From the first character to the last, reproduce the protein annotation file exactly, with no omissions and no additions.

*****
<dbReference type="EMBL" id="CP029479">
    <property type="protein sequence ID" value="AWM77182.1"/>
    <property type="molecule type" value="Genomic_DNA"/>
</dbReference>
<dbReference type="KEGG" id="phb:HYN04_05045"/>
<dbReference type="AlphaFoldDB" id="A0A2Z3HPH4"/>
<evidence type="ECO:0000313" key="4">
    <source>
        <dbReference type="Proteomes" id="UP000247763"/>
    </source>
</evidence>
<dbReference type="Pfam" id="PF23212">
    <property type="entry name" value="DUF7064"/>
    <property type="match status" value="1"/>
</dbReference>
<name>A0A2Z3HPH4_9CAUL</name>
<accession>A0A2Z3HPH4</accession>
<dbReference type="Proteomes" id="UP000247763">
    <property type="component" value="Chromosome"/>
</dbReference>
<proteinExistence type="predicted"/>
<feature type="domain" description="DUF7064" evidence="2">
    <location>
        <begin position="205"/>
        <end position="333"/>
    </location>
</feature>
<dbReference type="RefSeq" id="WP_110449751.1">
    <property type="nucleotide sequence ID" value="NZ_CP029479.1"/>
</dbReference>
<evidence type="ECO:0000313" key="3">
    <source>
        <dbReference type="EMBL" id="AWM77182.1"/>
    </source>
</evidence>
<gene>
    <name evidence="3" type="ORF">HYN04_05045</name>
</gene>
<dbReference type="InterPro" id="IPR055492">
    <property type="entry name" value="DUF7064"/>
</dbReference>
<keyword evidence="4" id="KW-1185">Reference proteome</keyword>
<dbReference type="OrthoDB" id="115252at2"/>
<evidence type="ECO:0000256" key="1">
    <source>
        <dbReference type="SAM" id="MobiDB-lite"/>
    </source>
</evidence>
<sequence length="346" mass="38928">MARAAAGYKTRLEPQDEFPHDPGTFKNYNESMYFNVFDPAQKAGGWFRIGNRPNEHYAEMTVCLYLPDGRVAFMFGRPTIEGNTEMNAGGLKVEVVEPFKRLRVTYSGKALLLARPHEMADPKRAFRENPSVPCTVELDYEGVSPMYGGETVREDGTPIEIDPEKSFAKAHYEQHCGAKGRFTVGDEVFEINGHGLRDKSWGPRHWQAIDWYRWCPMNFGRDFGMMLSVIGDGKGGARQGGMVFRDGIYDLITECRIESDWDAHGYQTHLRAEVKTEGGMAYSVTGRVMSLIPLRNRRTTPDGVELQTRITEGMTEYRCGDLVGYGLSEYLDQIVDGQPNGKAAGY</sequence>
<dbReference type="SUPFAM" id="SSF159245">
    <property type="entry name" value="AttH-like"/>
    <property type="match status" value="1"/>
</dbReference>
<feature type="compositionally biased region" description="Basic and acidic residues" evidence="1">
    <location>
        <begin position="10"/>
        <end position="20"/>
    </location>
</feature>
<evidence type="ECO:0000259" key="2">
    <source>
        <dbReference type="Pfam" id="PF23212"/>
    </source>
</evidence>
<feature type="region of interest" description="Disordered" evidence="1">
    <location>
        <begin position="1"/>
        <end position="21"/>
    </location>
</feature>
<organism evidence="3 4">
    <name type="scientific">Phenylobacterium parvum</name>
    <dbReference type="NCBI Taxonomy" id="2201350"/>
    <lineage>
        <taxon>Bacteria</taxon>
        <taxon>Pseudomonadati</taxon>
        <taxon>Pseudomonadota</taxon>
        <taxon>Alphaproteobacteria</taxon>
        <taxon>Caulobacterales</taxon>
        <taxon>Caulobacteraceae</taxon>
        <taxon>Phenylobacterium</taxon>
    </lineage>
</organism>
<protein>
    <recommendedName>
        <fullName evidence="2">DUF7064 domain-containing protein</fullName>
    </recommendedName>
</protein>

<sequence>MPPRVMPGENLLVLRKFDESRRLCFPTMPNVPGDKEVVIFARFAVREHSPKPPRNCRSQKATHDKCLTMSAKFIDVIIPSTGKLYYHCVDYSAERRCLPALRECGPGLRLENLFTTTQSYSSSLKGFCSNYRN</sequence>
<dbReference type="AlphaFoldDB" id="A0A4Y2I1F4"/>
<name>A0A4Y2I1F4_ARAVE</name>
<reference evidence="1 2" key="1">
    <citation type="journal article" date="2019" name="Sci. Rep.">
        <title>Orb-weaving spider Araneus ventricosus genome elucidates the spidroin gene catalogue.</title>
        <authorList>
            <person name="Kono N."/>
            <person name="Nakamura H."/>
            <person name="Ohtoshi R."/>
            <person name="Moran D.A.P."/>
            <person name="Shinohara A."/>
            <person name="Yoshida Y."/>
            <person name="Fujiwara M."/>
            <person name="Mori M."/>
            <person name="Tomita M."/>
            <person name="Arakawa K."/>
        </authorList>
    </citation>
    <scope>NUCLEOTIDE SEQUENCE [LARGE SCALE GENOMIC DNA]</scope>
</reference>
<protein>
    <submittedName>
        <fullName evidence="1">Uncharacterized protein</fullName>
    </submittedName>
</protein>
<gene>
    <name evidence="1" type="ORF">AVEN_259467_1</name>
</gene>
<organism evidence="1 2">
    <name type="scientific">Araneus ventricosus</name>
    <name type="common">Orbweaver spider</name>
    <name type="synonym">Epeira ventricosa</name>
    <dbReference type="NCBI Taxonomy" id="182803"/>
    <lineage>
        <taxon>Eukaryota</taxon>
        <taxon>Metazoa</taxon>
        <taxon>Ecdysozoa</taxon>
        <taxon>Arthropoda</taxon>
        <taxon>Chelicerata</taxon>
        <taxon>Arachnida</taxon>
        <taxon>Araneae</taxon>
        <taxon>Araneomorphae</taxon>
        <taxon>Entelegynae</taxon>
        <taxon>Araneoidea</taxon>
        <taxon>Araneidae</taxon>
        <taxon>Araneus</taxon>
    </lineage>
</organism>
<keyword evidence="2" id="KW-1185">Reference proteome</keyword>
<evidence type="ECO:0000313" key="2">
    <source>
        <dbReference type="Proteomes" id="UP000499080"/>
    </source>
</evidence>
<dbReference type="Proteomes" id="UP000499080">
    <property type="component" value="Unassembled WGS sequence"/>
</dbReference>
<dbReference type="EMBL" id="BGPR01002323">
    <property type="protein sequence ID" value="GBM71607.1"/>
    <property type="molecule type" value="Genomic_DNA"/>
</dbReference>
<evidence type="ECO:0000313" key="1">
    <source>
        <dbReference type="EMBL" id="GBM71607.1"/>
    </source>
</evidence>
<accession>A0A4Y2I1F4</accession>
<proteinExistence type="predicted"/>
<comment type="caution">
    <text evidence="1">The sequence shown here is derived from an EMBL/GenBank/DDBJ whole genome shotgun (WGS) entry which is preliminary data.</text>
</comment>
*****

<dbReference type="EMBL" id="CP029479">
    <property type="protein sequence ID" value="AWM77182.1"/>
    <property type="molecule type" value="Genomic_DNA"/>
</dbReference>
<dbReference type="KEGG" id="phb:HYN04_05045"/>
<dbReference type="AlphaFoldDB" id="A0A2Z3HPH4"/>
<evidence type="ECO:0000313" key="4">
    <source>
        <dbReference type="Proteomes" id="UP000247763"/>
    </source>
</evidence>
<dbReference type="Pfam" id="PF23212">
    <property type="entry name" value="DUF7064"/>
    <property type="match status" value="1"/>
</dbReference>
<name>A0A2Z3HPH4_9CAUL</name>
<accession>A0A2Z3HPH4</accession>
<dbReference type="Proteomes" id="UP000247763">
    <property type="component" value="Chromosome"/>
</dbReference>
<proteinExistence type="predicted"/>
<feature type="domain" description="DUF7064" evidence="2">
    <location>
        <begin position="205"/>
        <end position="333"/>
    </location>
</feature>
<dbReference type="RefSeq" id="WP_110449751.1">
    <property type="nucleotide sequence ID" value="NZ_CP029479.1"/>
</dbReference>
<evidence type="ECO:0000313" key="3">
    <source>
        <dbReference type="EMBL" id="AWM77182.1"/>
    </source>
</evidence>
<gene>
    <name evidence="3" type="ORF">HYN04_05045</name>
</gene>
<dbReference type="InterPro" id="IPR055492">
    <property type="entry name" value="DUF7064"/>
</dbReference>
<keyword evidence="4" id="KW-1185">Reference proteome</keyword>
<dbReference type="OrthoDB" id="115252at2"/>
<evidence type="ECO:0000256" key="1">
    <source>
        <dbReference type="SAM" id="MobiDB-lite"/>
    </source>
</evidence>
<sequence length="346" mass="38928">MARAAAGYKTRLEPQDEFPHDPGTFKNYNESMYFNVFDPAQKAGGWFRIGNRPNEHYAEMTVCLYLPDGRVAFMFGRPTIEGNTEMNAGGLKVEVVEPFKRLRVTYSGKALLLARPHEMADPKRAFRENPSVPCTVELDYEGVSPMYGGETVREDGTPIEIDPEKSFAKAHYEQHCGAKGRFTVGDEVFEINGHGLRDKSWGPRHWQAIDWYRWCPMNFGRDFGMMLSVIGDGKGGARQGGMVFRDGIYDLITECRIESDWDAHGYQTHLRAEVKTEGGMAYSVTGRVMSLIPLRNRRTTPDGVELQTRITEGMTEYRCGDLVGYGLSEYLDQIVDGQPNGKAAGY</sequence>
<dbReference type="SUPFAM" id="SSF159245">
    <property type="entry name" value="AttH-like"/>
    <property type="match status" value="1"/>
</dbReference>
<feature type="compositionally biased region" description="Basic and acidic residues" evidence="1">
    <location>
        <begin position="10"/>
        <end position="20"/>
    </location>
</feature>
<evidence type="ECO:0000259" key="2">
    <source>
        <dbReference type="Pfam" id="PF23212"/>
    </source>
</evidence>
<feature type="region of interest" description="Disordered" evidence="1">
    <location>
        <begin position="1"/>
        <end position="21"/>
    </location>
</feature>
<organism evidence="3 4">
    <name type="scientific">Phenylobacterium parvum</name>
    <dbReference type="NCBI Taxonomy" id="2201350"/>
    <lineage>
        <taxon>Bacteria</taxon>
        <taxon>Pseudomonadati</taxon>
        <taxon>Pseudomonadota</taxon>
        <taxon>Alphaproteobacteria</taxon>
        <taxon>Caulobacterales</taxon>
        <taxon>Caulobacteraceae</taxon>
        <taxon>Phenylobacterium</taxon>
    </lineage>
</organism>
<protein>
    <recommendedName>
        <fullName evidence="2">DUF7064 domain-containing protein</fullName>
    </recommendedName>
</protein>

<sequence>MPPRVMPGENLLVLRKFDESRRLCFPTMPNVPGDKEVVIFARFAVREHSPKPPRNCRSQKATHDKCLTMSAKFIDVIIPSTGKLYYHCVDYSAERRCLPALRECGPGLRLENLFTTTQSYSSSLKGFCSNYRN</sequence>
<dbReference type="AlphaFoldDB" id="A0A4Y2I1F4"/>
<name>A0A4Y2I1F4_ARAVE</name>
<reference evidence="1 2" key="1">
    <citation type="journal article" date="2019" name="Sci. Rep.">
        <title>Orb-weaving spider Araneus ventricosus genome elucidates the spidroin gene catalogue.</title>
        <authorList>
            <person name="Kono N."/>
            <person name="Nakamura H."/>
            <person name="Ohtoshi R."/>
            <person name="Moran D.A.P."/>
            <person name="Shinohara A."/>
            <person name="Yoshida Y."/>
            <person name="Fujiwara M."/>
            <person name="Mori M."/>
            <person name="Tomita M."/>
            <person name="Arakawa K."/>
        </authorList>
    </citation>
    <scope>NUCLEOTIDE SEQUENCE [LARGE SCALE GENOMIC DNA]</scope>
</reference>
<protein>
    <submittedName>
        <fullName evidence="1">Uncharacterized protein</fullName>
    </submittedName>
</protein>
<gene>
    <name evidence="1" type="ORF">AVEN_259467_1</name>
</gene>
<organism evidence="1 2">
    <name type="scientific">Araneus ventricosus</name>
    <name type="common">Orbweaver spider</name>
    <name type="synonym">Epeira ventricosa</name>
    <dbReference type="NCBI Taxonomy" id="182803"/>
    <lineage>
        <taxon>Eukaryota</taxon>
        <taxon>Metazoa</taxon>
        <taxon>Ecdysozoa</taxon>
        <taxon>Arthropoda</taxon>
        <taxon>Chelicerata</taxon>
        <taxon>Arachnida</taxon>
        <taxon>Araneae</taxon>
        <taxon>Araneomorphae</taxon>
        <taxon>Entelegynae</taxon>
        <taxon>Araneoidea</taxon>
        <taxon>Araneidae</taxon>
        <taxon>Araneus</taxon>
    </lineage>
</organism>
<keyword evidence="2" id="KW-1185">Reference proteome</keyword>
<evidence type="ECO:0000313" key="2">
    <source>
        <dbReference type="Proteomes" id="UP000499080"/>
    </source>
</evidence>
<dbReference type="Proteomes" id="UP000499080">
    <property type="component" value="Unassembled WGS sequence"/>
</dbReference>
<dbReference type="EMBL" id="BGPR01002323">
    <property type="protein sequence ID" value="GBM71607.1"/>
    <property type="molecule type" value="Genomic_DNA"/>
</dbReference>
<evidence type="ECO:0000313" key="1">
    <source>
        <dbReference type="EMBL" id="GBM71607.1"/>
    </source>
</evidence>
<accession>A0A4Y2I1F4</accession>
<proteinExistence type="predicted"/>
<comment type="caution">
    <text evidence="1">The sequence shown here is derived from an EMBL/GenBank/DDBJ whole genome shotgun (WGS) entry which is preliminary data.</text>
</comment>